As I engage the younger generation, whom we are training to manage Barbados after we have gone, I am normally impressed with their general boldness and ability to articulate their concerns.
I recently saw a young fellow who appeared to have just graduated from secondary school selling newspapers. I bought one and then gave him a $10 tip as I explained to him that I wanted to encourage him to keep doing the right thing. He politely accepted the gift, which further impressed me. He should do well in business, because he was selling a high-demand product in a high-trafficked location, and he was polite.
I also encountered persons selling mangoes. Some had no fear about explaining that they had picked them from a neighbour’s yard. They felt justified since they did not pick all, but left some that were harder to reach for their neighbour. They also felt entitled to the mangoes since they previously chased the monkeys from stealing the fruit.
They asked me what I would do about police officers coming into their community and taking bribes for looking the other way. They laughed when I informed them about the Police Complaints Authority, saying that it is a joke. I asked them whether they had ever made a complaint and they admitted that they had not because it is a joke. I explained that they should first make a complaint, and then observe the response before they conclude that it is joke. They agreed that this was a rational approach, but then countered by stating that they were tired of all of the hypocrisy in Barbados. Why is everyone preaching, “do as I say but not as I do?” They then asked some pertinent questions:
Why are obese health officials preaching that the public should not enjoy the unhealthy foods that they seem to be enjoying in abundance? Why are people with high salaries telling those who are barely getting by to tighten their belts? Why are people who are always drinking preaching that others should drink responsibly?
When I asked about their choice of job, they tried to justify their choice of employer. What is the difference between having anemployer who tells you to use substandard materials and methods, and having a gang lord who tells you to sell drugs? In both cases, the employers are doing wrong, customers get hurt, and if they get caught, you will be out of a job. So what is the real difference?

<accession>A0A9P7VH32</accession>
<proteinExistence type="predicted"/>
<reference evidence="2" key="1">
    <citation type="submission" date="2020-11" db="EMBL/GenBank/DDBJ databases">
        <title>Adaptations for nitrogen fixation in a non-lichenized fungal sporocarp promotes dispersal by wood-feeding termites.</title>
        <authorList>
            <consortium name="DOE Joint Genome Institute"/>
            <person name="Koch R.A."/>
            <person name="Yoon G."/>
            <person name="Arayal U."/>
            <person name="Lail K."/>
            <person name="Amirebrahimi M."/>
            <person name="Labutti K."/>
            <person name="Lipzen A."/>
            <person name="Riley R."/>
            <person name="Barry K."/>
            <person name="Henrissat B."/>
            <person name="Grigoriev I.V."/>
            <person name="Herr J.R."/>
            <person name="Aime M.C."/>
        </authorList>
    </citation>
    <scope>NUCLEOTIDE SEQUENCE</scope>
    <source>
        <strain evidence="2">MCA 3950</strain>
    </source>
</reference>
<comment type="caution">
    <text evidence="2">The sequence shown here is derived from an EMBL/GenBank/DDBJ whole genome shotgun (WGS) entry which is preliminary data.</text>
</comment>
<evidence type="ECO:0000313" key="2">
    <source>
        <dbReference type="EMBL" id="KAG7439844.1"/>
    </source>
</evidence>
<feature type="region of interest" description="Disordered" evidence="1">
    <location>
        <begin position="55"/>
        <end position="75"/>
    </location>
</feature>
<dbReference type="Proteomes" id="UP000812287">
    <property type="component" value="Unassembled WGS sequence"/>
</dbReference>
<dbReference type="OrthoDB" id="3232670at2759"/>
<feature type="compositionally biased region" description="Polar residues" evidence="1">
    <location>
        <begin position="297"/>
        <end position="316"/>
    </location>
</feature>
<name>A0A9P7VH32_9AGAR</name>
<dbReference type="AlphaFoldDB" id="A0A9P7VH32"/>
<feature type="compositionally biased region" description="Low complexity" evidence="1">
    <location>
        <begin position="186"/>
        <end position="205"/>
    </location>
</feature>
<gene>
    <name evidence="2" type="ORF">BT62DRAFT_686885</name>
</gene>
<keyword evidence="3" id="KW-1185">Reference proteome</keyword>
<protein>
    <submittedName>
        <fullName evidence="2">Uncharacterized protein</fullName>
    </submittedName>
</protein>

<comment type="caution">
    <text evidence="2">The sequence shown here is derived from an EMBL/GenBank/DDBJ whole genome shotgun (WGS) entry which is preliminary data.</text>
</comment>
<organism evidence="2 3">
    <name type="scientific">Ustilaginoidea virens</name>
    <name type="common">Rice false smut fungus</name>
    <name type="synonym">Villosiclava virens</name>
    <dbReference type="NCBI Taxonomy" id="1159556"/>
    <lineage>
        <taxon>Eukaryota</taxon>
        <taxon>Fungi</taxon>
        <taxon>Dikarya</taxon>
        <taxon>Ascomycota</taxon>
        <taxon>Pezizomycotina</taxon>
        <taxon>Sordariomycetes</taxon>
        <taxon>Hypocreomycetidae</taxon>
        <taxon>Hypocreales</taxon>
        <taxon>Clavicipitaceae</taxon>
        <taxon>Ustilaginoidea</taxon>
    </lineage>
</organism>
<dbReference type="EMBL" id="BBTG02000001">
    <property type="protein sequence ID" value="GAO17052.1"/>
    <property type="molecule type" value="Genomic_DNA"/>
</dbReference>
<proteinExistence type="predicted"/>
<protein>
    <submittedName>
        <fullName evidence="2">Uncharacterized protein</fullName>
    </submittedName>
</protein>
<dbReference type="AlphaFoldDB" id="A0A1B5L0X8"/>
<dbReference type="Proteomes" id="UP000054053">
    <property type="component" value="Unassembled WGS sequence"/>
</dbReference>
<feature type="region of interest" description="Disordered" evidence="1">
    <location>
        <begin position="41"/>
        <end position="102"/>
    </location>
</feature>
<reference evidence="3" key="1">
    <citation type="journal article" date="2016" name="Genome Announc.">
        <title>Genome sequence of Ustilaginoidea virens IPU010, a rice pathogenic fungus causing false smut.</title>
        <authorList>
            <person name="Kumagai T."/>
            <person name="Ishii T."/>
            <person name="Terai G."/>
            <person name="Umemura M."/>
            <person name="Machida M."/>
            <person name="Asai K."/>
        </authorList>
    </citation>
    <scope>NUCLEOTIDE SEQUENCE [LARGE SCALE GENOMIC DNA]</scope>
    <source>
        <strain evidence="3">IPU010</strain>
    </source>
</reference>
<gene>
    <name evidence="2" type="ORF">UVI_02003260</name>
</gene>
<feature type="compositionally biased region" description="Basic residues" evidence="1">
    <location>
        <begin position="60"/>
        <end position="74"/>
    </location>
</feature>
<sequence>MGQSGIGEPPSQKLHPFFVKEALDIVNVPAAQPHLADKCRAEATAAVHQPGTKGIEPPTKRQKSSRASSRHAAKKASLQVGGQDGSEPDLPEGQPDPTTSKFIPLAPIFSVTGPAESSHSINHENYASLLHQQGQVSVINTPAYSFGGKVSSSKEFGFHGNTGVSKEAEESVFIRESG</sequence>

Why do the police leave the men who pay and receive bribes, and the restaurants that dilute drinks, and contractors who do bad work, and shops that sell defective products, and supermarkets that sell expired food alone, but want to arrest the fellows who are selling drugs? How is that right? I agreed that it was not right, and that in a Solutions Barbados administration, they would all be treated equitably.
This brings us to the political poster issue. The Barbados Light & Power formally requested all political parties not to place posters on their poles. One reason given is that they can seriously injure workers. Respect for private property is a basic human right in Barbados, and is protected by our Constitution. Politicians who want to write our nation’s laws, but unashamedly violate constitutional property rights in full public view, are extremely poor examples for our youth.
Fortunately for all of us, there is an upcoming general election and an opportunity for us to select better political models for our nation’s justifiably cynical youth. Your responsibility in this regard is to simply note every political candidate on a utility pole, and do not vote for them.